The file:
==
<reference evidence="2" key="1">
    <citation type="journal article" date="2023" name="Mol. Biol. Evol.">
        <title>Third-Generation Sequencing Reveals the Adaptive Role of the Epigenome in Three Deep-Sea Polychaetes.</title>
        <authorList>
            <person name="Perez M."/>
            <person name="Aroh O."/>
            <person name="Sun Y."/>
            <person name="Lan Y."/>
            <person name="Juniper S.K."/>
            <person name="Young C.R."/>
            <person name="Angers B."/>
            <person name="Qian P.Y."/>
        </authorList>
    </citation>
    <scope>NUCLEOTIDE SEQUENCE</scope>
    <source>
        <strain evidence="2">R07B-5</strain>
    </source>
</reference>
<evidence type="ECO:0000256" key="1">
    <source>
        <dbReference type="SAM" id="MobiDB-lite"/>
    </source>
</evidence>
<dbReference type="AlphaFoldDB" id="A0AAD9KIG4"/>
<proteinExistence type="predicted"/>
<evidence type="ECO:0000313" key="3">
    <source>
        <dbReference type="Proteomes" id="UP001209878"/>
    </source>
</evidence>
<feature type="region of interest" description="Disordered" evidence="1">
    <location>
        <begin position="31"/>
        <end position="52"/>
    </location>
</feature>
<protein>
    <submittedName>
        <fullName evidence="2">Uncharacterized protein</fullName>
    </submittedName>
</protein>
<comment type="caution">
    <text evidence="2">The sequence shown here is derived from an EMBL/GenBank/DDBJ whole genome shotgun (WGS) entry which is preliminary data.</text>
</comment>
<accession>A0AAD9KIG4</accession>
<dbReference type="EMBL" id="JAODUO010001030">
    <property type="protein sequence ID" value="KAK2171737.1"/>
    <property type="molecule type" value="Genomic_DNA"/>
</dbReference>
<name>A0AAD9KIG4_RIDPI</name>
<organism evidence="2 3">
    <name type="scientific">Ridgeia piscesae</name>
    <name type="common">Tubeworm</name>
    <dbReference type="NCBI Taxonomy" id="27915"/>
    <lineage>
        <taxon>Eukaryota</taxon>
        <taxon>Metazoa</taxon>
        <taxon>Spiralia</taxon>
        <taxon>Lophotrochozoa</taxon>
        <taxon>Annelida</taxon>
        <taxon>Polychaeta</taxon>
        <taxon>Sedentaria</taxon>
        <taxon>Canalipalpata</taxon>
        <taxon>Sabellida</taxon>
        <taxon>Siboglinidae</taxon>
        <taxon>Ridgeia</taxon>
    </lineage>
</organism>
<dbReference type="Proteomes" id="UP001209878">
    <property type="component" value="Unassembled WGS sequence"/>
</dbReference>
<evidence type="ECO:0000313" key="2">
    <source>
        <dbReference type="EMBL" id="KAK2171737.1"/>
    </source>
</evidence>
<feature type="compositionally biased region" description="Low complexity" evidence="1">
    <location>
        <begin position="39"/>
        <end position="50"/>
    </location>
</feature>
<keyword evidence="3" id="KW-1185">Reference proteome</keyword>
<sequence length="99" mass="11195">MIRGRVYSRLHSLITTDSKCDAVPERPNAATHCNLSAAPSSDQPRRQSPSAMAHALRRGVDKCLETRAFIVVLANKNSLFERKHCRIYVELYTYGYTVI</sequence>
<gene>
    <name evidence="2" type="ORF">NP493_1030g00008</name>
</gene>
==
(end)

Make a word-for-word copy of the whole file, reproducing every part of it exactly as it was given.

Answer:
<reference evidence="2" key="1">
    <citation type="journal article" date="2023" name="Mol. Biol. Evol.">
        <title>Third-Generation Sequencing Reveals the Adaptive Role of the Epigenome in Three Deep-Sea Polychaetes.</title>
        <authorList>
            <person name="Perez M."/>
            <person name="Aroh O."/>
            <person name="Sun Y."/>
            <person name="Lan Y."/>
            <person name="Juniper S.K."/>
            <person name="Young C.R."/>
            <person name="Angers B."/>
            <person name="Qian P.Y."/>
        </authorList>
    </citation>
    <scope>NUCLEOTIDE SEQUENCE</scope>
    <source>
        <strain evidence="2">R07B-5</strain>
    </source>
</reference>
<evidence type="ECO:0000256" key="1">
    <source>
        <dbReference type="SAM" id="MobiDB-lite"/>
    </source>
</evidence>
<dbReference type="AlphaFoldDB" id="A0AAD9KIG4"/>
<proteinExistence type="predicted"/>
<evidence type="ECO:0000313" key="3">
    <source>
        <dbReference type="Proteomes" id="UP001209878"/>
    </source>
</evidence>
<feature type="region of interest" description="Disordered" evidence="1">
    <location>
        <begin position="31"/>
        <end position="52"/>
    </location>
</feature>
<protein>
    <submittedName>
        <fullName evidence="2">Uncharacterized protein</fullName>
    </submittedName>
</protein>
<comment type="caution">
    <text evidence="2">The sequence shown here is derived from an EMBL/GenBank/DDBJ whole genome shotgun (WGS) entry which is preliminary data.</text>
</comment>
<accession>A0AAD9KIG4</accession>
<dbReference type="EMBL" id="JAODUO010001030">
    <property type="protein sequence ID" value="KAK2171737.1"/>
    <property type="molecule type" value="Genomic_DNA"/>
</dbReference>
<name>A0AAD9KIG4_RIDPI</name>
<organism evidence="2 3">
    <name type="scientific">Ridgeia piscesae</name>
    <name type="common">Tubeworm</name>
    <dbReference type="NCBI Taxonomy" id="27915"/>
    <lineage>
        <taxon>Eukaryota</taxon>
        <taxon>Metazoa</taxon>
        <taxon>Spiralia</taxon>
        <taxon>Lophotrochozoa</taxon>
        <taxon>Annelida</taxon>
        <taxon>Polychaeta</taxon>
        <taxon>Sedentaria</taxon>
        <taxon>Canalipalpata</taxon>
        <taxon>Sabellida</taxon>
        <taxon>Siboglinidae</taxon>
        <taxon>Ridgeia</taxon>
    </lineage>
</organism>
<dbReference type="Proteomes" id="UP001209878">
    <property type="component" value="Unassembled WGS sequence"/>
</dbReference>
<evidence type="ECO:0000313" key="2">
    <source>
        <dbReference type="EMBL" id="KAK2171737.1"/>
    </source>
</evidence>
<feature type="compositionally biased region" description="Low complexity" evidence="1">
    <location>
        <begin position="39"/>
        <end position="50"/>
    </location>
</feature>
<keyword evidence="3" id="KW-1185">Reference proteome</keyword>
<sequence length="99" mass="11195">MIRGRVYSRLHSLITTDSKCDAVPERPNAATHCNLSAAPSSDQPRRQSPSAMAHALRRGVDKCLETRAFIVVLANKNSLFERKHCRIYVELYTYGYTVI</sequence>
<gene>
    <name evidence="2" type="ORF">NP493_1030g00008</name>
</gene>